“You dance like me,” she said on the way out of the bar.
It was the first time we’d danced. The first time I’d danced, period, in a long time. I always forget how much I like it. That feeling that I’m someone much badder or wilder or sexier, just because it’s dark and I’m waving my arms in the air (but not like I don’t care, because I do. I always care. It is my downfall).
“How do you dance?” I asked. Although I’d just watched her: a shoulder-y, knees-bent, mellow-but-still-enthusiastic style. I considered my own style. “I think I put a lot of arms in there.”
“Yeah, usually I do too, so I had to tone it down a little.” Maybe this was like her thing about not wanting to order the same dish at restaurants. Two people eating the same omelet and dancing the same dance is just too unoriginal. I think anyone with a sibling can relate to that position.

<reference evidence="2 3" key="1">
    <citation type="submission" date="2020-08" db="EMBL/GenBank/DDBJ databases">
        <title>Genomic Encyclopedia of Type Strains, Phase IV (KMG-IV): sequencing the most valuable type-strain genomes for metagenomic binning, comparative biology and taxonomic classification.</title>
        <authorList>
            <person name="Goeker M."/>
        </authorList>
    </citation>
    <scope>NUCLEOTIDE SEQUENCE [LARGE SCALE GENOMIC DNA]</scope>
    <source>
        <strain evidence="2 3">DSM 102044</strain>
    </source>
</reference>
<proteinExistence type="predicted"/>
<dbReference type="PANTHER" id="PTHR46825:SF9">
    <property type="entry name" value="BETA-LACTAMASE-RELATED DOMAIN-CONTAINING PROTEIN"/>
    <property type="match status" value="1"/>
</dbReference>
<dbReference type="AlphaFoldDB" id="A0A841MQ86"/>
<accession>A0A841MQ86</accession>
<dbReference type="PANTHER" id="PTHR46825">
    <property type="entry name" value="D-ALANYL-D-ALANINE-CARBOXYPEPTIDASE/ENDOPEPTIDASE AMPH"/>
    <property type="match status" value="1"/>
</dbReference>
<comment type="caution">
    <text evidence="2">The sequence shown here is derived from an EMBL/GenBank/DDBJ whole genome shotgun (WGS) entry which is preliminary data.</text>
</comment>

But she can swing and salsa and two-step. No chance of me copying that.
“Only if someone leads me, though,” she said.
All my attempts at partner-dancing came flooding back to me—the spidery hands of Chris, my seventh grade square dancing partner; the time Jenessa’s friend Todd tried to teach me to swing dance while waiting in line at Knott’s Scary Farm; the awkward salsa lessons I endured at Bally’s because they were one-fourth of a hip-hop/salsa class, the hip-hop component of which rocked.
It’s weird, we both agreed, dating a full-on girl. But what if my past partner-dancing experiences only sucked because I was following? Maybe I was meant to lead this whole time. I mean, I just knew that guy in my salsa class was tu